According to a research letter in Circulation, the average blood pressure levels of more than 464,000 U.S. adults slightly increased throughout the pandemic. Researchers found systolic blood pressure (the top number) increased by 1.1-2.5 mm Hg between April-December 2020 compared to the same period in 2019. Average diastolic blood pressure (the bottom number) increased by .14-.53 mm Hg. The data was collected throughout the U.S. between 2018-2020 as part of an employer-sponsored wellness program run by Quest Diagnostics.
The researchers also found that about one in four adults, 26.8%, in this study were reclassified as having elevated blood pressure or elevated blood pressure that required medication throughout the pandemic. During the same period, 22% of participants made blood pressure improvements. Examples range from adults requiring less blood pressure medication to reaching normal blood pressure levels after being diagnosed with elevated blood pressure. The authors underscored that even a 2-mm Hg rise in blood pressure is associated with an increased risk for premature death from stroke or heart disease among middle-aged adults. Therefore, they recommend ongoing blood pressure surveillance paired with public health programs that support heart-healthy living to help adults mitigate long-term risks for heart disease.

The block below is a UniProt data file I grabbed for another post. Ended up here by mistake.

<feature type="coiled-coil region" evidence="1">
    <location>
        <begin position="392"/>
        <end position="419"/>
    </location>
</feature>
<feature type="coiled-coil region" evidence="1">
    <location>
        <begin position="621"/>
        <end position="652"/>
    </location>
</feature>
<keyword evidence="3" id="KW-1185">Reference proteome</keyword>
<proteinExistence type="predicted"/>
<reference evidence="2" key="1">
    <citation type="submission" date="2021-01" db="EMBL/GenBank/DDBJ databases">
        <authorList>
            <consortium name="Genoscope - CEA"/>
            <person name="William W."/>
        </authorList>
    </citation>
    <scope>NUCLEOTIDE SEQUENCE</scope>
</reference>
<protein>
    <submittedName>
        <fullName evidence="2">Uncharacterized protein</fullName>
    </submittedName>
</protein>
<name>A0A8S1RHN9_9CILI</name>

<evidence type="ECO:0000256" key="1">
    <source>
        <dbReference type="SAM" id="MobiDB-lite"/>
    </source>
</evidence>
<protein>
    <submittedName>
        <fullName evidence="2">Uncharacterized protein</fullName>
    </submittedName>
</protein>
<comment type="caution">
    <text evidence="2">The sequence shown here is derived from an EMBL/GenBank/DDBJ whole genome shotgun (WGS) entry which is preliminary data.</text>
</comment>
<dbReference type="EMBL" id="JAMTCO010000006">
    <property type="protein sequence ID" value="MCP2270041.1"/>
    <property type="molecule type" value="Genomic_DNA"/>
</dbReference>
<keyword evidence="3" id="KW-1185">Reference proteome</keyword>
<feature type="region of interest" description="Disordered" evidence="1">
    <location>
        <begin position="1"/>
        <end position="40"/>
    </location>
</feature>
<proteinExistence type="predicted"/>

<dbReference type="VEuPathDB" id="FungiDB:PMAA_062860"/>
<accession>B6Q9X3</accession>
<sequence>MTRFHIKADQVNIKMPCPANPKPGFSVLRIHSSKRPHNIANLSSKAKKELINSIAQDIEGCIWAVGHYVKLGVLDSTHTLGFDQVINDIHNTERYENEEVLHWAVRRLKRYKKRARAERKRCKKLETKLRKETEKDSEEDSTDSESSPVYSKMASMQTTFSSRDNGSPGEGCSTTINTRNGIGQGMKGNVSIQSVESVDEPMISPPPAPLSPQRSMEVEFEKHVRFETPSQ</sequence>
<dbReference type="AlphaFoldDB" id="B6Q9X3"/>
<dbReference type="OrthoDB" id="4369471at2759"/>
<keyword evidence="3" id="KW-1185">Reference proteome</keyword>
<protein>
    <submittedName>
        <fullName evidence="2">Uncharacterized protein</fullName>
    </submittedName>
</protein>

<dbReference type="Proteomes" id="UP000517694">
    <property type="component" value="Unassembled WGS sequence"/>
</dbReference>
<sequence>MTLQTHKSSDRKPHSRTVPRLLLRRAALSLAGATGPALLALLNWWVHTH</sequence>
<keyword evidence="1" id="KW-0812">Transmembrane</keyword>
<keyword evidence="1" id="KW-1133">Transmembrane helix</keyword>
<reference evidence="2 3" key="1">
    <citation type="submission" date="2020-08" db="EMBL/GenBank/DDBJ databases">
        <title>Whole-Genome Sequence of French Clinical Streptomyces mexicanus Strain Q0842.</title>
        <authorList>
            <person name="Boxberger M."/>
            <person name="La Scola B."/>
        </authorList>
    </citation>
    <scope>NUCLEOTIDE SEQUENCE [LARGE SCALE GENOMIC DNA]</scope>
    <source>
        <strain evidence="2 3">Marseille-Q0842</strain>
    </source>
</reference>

The research was partially supported by the NHLBI.